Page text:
• The effectiveness and cultural responsiveness of suicide prevention programs and services;
  • Community, organisational and service level evaluations of outcomes of programs and services; as well as,
  • Complex multilevel and integrated services strategies.

The CBPATSISP Evaluation Framework builds on the ATSISPEP project foundations to ensure that assessments of best practice, promising practice, what works and what needs to happen are informed by Indigenous knowledge, perspectives and priorities.

Thus, evaluation methods and methodologies to assess the effectiveness and cultural appropriateness of prevention programs are designed to address complex issues, including social determinants and inequities contributing to Indigenous suicide at individual, family and community levels and across diverse geographic contexts. The CBPATSISP Evaluation Framework builds on the ATSISPEP project foundations to ensure that assessments of best practice, promising practice, what works and what needs to happen are informed by Indigenous knowledge, perspectives and priorities.

Thus, evaluation methods and methodologies to assess the effectiveness and cultural appropriateness of prevention programs are designed to address complex issues, including social determinants and inequities contributing to Indigenous suicide at individual, family and community levels and across diverse geographic contexts.

The CBPATSISP Evaluation Framework provides the basis to:

  • Assess the extent to which key principles and processes to enhance Indigenous self-determination, such as equal partnership, dual accountability and negotiation, are enacted in the development, implementation and evaluations of suicide prevention initiatives and interventions.
  • Assess how various programs which aim to address risk factors strongly associated with suicide and self-harm in urban, rural and remote areas effect or contribute to wellbeing outcomes.
  • Assess the extent to which programs, policies and practices strengthen community and build capacity (in both Indigenous and broader societal contexts).
  • Serve as a set of criteria by which to assess/critique the appropriateness and usefulness of existing social and performance indicators used by government and non-government agencies to measure the effectiveness of services, programs and interventions intended to reduce suicide and self-harm in diverse community and geographic contexts.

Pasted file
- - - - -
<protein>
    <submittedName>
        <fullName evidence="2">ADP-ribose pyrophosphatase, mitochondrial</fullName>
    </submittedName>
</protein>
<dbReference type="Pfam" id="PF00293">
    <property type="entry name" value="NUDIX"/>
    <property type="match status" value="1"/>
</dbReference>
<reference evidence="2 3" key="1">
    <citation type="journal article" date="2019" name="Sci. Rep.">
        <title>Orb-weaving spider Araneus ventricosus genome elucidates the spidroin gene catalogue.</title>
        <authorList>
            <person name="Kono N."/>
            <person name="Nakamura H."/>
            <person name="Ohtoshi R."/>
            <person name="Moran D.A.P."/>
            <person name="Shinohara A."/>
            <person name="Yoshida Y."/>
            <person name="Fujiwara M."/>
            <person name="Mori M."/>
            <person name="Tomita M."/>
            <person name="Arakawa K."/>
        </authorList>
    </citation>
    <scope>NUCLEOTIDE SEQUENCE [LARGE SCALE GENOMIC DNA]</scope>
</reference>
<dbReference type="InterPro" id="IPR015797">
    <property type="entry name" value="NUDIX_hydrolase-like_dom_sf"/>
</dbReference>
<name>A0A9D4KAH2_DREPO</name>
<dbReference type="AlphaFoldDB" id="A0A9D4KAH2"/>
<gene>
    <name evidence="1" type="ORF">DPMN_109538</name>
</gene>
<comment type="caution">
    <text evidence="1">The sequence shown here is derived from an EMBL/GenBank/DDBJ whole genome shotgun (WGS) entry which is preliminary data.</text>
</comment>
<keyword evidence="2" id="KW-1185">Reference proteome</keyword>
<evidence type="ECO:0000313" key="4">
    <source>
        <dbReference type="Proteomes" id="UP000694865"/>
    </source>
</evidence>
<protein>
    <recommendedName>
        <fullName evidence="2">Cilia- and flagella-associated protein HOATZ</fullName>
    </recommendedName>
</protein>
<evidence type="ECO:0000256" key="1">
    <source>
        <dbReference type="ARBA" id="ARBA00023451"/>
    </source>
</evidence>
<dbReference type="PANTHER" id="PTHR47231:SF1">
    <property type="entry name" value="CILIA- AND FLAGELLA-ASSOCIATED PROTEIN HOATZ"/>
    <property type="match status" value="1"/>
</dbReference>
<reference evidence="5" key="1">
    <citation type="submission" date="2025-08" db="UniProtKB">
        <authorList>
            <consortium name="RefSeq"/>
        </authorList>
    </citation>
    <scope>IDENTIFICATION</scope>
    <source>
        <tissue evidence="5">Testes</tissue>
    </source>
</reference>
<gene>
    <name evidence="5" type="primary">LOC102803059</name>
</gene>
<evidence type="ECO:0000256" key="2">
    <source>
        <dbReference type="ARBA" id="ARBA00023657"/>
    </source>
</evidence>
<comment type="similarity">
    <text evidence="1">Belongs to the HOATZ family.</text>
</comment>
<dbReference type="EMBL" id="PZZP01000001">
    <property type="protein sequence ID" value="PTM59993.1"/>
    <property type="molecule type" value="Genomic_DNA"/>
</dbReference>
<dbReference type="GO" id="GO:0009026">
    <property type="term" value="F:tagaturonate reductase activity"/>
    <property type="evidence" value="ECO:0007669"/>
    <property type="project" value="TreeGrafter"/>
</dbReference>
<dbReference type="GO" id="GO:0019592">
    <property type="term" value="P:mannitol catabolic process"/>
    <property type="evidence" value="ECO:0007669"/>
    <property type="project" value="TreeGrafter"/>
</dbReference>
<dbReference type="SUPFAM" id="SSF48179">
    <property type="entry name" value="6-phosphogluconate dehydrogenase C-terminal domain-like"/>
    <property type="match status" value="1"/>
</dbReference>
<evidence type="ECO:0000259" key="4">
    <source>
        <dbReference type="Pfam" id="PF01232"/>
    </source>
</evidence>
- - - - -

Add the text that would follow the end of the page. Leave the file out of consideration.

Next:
• Provide an inventory of different context-specific best practice examples to enhance program delivery in similar settings to more accurately inform policy decisions and resource allocations.
  • Establish indicators to measure the extent to which Indigenous goals, terms of reference, equitable processes and outcomes are achieved.

Considerations

Establishing strong families and communities

  • Are their positive programs that support families and extended kin to provide nurturing activities for infants and children?
  • Are there programs that address domestic violence in ways that help overcome negative behaviours and poor long term outcomes, alternative mediation strategies?
  • Are there community wide strategies to support healing, empowerment and leadership?

Developing and integrating ‘Two-way’ education

  • Does the school include curriculum teaching activities that acknowledge and support Aboriginal culture?
  • Is there a language program being conducted by local Aboriginal people?
  • Does the school actively promote cultural reconciliation, celebrate NAIDOC week?

Activities for youth

  • Are there program activities in the community for engaging young people to help them to develop positive social interactions with their peers and discover alternative activities to avoid risky behaviours?
  • Does the community have programs in place for disengaged young people? (see Appendix 2 for resources for young people)

Establishing culturally responsive employment or meaningful activities

  • Are there are culturally-appropriate employment pathways and work opportunities to give meaning and purpose to people’s lives?
    For the summary of promising practice programs and initiatives, the fact sheets and Clearing House Paper outline a range of programs, practices and the types of programs, see Appendix 4, p. 85 of the ATSISPEP Final Report, 2016.

Government and industry organisations generally specify a range of Key Performance Indicators to assess the effectiveness, (cost effectiveness), efficacy, efficiency and cultural responsiveness and safety of programs they fund. Assessing the effectiveness of implementing suicide prevention programs and strategies is a rigorous approach to ensure that what a community or organisation is doing or plans to do actually works.

In Aboriginal and Torres Strait Islander contexts it requires the following steps or considerations:

Identifying which strategies will be most likely to reduce self-harm and death from suicidal behaviour;

  • Determining the potential effects of cultural, social, historic, legal, ethical, and economic factors on those strategies;
  • Determining the most effective, culturally responsive and culturally safe methods for implementing those strategies; and
  • Assessing the effectiveness of the strategy in achieving its intended outcomes as it is developed and implemented.